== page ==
Events in June

The HSGP Humanities Project had yet another huge month with eight outings and one in-house event. Wow! The outings this month included five concerts, a lecture, an art exhibit, and two film screenings including "The Unbelievers" with Lawrence Krauss presenting the film and conducting a question and answer period! The in-house event was also a film screening of "Sita Sings the Blues", which is a film by Nina Paley. As always, this group brings us some great humanities and culture, finding incredible events all over the valley. This is a busy group!

Our Inquiring Minds Discussion Group explored "What is the basis of knowledge?", again hosted by Kevin Moriarty. I like to think of this one in terms of the foundation of rational thought, "What do we think we know and how do we think we know it?". This was a very intriguing topic that spanned many different perspectives including cognitive biases, the scientific method, emotional knowledge, and much more. This was a great discussion with a fairly sizable crowd, which is the norm these days. These are great events and really broaden the attendees' perspectives on a variety of topics. If you like really deep intellectual discussions, this just might be for you.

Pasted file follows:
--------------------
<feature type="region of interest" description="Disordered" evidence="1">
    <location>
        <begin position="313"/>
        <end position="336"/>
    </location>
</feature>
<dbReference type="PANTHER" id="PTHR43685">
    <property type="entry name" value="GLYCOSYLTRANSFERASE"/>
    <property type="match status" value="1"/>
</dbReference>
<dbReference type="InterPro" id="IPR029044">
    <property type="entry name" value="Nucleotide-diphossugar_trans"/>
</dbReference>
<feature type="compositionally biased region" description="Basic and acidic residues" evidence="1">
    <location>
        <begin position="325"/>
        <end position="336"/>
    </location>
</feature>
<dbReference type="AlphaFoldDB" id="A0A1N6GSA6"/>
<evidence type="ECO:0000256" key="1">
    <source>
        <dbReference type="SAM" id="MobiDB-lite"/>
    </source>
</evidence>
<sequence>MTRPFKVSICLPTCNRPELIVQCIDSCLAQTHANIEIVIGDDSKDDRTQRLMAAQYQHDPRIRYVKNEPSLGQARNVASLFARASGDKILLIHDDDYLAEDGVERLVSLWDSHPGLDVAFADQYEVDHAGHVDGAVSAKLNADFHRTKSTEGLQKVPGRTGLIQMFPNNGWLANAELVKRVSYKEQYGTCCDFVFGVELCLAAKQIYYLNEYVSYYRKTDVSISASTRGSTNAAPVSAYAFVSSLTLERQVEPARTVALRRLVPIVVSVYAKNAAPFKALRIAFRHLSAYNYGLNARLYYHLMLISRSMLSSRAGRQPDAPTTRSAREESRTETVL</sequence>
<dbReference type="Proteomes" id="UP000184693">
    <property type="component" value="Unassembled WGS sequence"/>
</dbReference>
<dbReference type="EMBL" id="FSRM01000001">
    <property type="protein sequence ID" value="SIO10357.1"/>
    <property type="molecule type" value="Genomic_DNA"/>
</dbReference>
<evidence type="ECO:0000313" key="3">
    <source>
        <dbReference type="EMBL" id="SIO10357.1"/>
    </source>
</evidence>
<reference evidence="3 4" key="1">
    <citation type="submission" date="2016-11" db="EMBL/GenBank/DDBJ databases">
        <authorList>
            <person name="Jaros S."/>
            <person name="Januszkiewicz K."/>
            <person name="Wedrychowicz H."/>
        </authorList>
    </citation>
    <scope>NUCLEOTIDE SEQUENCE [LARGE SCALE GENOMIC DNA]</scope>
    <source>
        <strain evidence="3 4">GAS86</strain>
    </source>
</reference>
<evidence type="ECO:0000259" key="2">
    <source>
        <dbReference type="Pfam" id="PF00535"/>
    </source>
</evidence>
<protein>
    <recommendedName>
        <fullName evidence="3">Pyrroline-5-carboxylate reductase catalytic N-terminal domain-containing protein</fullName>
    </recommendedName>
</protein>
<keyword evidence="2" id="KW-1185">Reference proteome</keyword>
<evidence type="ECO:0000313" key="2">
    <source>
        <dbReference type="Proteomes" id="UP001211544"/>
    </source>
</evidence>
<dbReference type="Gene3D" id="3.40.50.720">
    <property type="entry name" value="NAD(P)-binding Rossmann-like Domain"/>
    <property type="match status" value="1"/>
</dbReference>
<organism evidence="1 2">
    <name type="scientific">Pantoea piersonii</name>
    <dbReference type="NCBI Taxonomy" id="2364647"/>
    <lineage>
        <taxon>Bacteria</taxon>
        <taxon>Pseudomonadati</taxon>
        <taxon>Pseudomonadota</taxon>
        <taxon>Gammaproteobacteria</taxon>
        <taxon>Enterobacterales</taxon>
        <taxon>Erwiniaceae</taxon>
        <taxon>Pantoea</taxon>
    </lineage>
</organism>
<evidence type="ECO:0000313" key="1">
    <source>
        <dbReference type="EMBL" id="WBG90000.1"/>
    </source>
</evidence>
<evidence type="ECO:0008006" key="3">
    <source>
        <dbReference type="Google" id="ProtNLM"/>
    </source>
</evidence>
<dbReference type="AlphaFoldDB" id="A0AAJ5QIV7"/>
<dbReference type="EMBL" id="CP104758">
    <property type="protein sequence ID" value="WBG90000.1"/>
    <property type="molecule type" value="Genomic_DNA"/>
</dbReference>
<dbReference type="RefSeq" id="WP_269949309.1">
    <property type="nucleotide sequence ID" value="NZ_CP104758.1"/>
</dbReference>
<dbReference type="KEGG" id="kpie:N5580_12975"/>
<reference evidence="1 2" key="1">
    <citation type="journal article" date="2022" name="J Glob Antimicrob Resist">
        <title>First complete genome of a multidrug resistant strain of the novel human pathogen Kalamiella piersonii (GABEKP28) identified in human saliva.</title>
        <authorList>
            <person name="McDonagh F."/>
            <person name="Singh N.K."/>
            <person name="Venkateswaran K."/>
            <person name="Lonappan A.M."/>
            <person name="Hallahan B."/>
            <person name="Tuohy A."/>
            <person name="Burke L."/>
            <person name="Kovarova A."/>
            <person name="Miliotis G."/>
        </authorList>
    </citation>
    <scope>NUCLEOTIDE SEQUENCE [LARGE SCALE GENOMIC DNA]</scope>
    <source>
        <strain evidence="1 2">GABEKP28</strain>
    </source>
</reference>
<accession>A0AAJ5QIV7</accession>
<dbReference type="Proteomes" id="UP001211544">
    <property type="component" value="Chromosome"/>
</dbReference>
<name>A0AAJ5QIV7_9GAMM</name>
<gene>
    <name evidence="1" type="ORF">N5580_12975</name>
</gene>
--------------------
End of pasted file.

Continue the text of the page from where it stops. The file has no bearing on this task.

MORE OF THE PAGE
Our first Sunday speaker this month featured a rather interesting author, David Fitzgerald, presenting "Ten Beautiful Lies About Jesus" which is primarily a synopsis of his very controversial book "Nailed" as well as some of his other work. This was a fairly in-depth review of some of the stories in the bible that are being understood, by serious historical study, to be proven to be myths, with the final conclusion that evidence strongly suggests that no such person ever actually existed. I'm sure that you can imagine that his perspectives on this subject are quite provocative in some circles. It was also noted that he is not the only one to start presenting evidence with the same or similar conclusions. David also is an excellent speaker and very engaging when he talks and does also present to religious communities if invited to do so. That must provoke some very interesting discussions! A more detailed summary of his presentation can be found at David Fitzgerald.